Why #1? Because it is owned by you, and not by a third party that can shut down at any time.
Why #2? Because you don’t want to exclude certain people who are not part of this or that platform.
Why #3? Because you can decide how it looks and works.
So: build a landing page for your event!
Requirements for a landing page
Let’s dive into the requirements for a landing page. Note: I’m repeating this term on purpose, because I’m not talking about a normal page on your website. A landing page, or also squeeze page, has certain characteristics. These are:
- A landing page has one clear call-to-action. It’s laser focused.
- There are no links to other pages or websites. The only thing the visitor can do is follow the call-to-action, or close the browser tab. That’s it.
- The amount of information can vary. Generally you should provide enough information to satisfy any of your visitors’ questions, and remove their doubts. (It’s good to compare the results of minimalistic and super short landing pages vs. long landing pages for your specific case).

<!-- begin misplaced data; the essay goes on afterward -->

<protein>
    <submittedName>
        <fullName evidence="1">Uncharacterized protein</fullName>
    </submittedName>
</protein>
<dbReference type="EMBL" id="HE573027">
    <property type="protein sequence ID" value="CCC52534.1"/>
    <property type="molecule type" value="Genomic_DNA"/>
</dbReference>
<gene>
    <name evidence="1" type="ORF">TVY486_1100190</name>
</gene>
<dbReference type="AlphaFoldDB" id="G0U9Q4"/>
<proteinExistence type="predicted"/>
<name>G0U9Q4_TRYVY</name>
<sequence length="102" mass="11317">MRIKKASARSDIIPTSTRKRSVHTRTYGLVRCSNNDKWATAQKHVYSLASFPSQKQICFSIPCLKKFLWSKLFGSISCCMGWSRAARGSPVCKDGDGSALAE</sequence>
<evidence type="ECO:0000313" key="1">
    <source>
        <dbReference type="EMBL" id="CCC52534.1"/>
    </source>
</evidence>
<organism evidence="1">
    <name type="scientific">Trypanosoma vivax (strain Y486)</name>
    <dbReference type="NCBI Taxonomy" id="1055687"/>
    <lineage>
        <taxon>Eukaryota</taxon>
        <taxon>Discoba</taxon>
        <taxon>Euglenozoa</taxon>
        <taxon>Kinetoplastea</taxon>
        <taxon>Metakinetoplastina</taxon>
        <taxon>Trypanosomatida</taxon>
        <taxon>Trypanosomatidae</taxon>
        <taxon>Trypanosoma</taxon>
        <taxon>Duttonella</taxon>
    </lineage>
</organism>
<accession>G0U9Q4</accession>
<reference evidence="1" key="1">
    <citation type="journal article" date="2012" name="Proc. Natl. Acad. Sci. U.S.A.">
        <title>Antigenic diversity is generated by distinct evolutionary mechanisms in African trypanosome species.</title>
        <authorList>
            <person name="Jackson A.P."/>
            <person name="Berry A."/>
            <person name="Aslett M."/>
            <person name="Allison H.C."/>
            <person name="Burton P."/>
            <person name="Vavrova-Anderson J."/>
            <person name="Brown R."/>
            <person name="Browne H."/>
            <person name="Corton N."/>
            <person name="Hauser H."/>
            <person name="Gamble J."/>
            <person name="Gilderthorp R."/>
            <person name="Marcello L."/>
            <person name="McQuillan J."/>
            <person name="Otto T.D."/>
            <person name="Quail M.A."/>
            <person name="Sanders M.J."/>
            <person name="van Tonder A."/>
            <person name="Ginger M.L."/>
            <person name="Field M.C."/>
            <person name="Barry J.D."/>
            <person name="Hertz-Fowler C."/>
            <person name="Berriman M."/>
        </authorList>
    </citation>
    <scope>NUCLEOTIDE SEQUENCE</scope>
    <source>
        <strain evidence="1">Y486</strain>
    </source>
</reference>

- Reveal yourself. A video, pictures and/or a quote by you is worth a lot. Especially when working with people, you don’t want to hide yourself.
- Reality infusion and social proof. Show yourself in action, giving workshops, pictures of participants, testimonials. Demonstrating all those things that show that you are actively holding the workshops/retreats you are advertising will help.
How you do it
If you have a fully fledged website, you should consider the possibilities of creating landing pages there. Many WordPress themes have the option of choosing a landing page template for a new page, therefore switching off the header and footer of your normal website (purpose: removing links and distractions). If that’s the case, there’s no reason not to crank out landing pages from your normal website system. This also makes sure that your web design is being applied.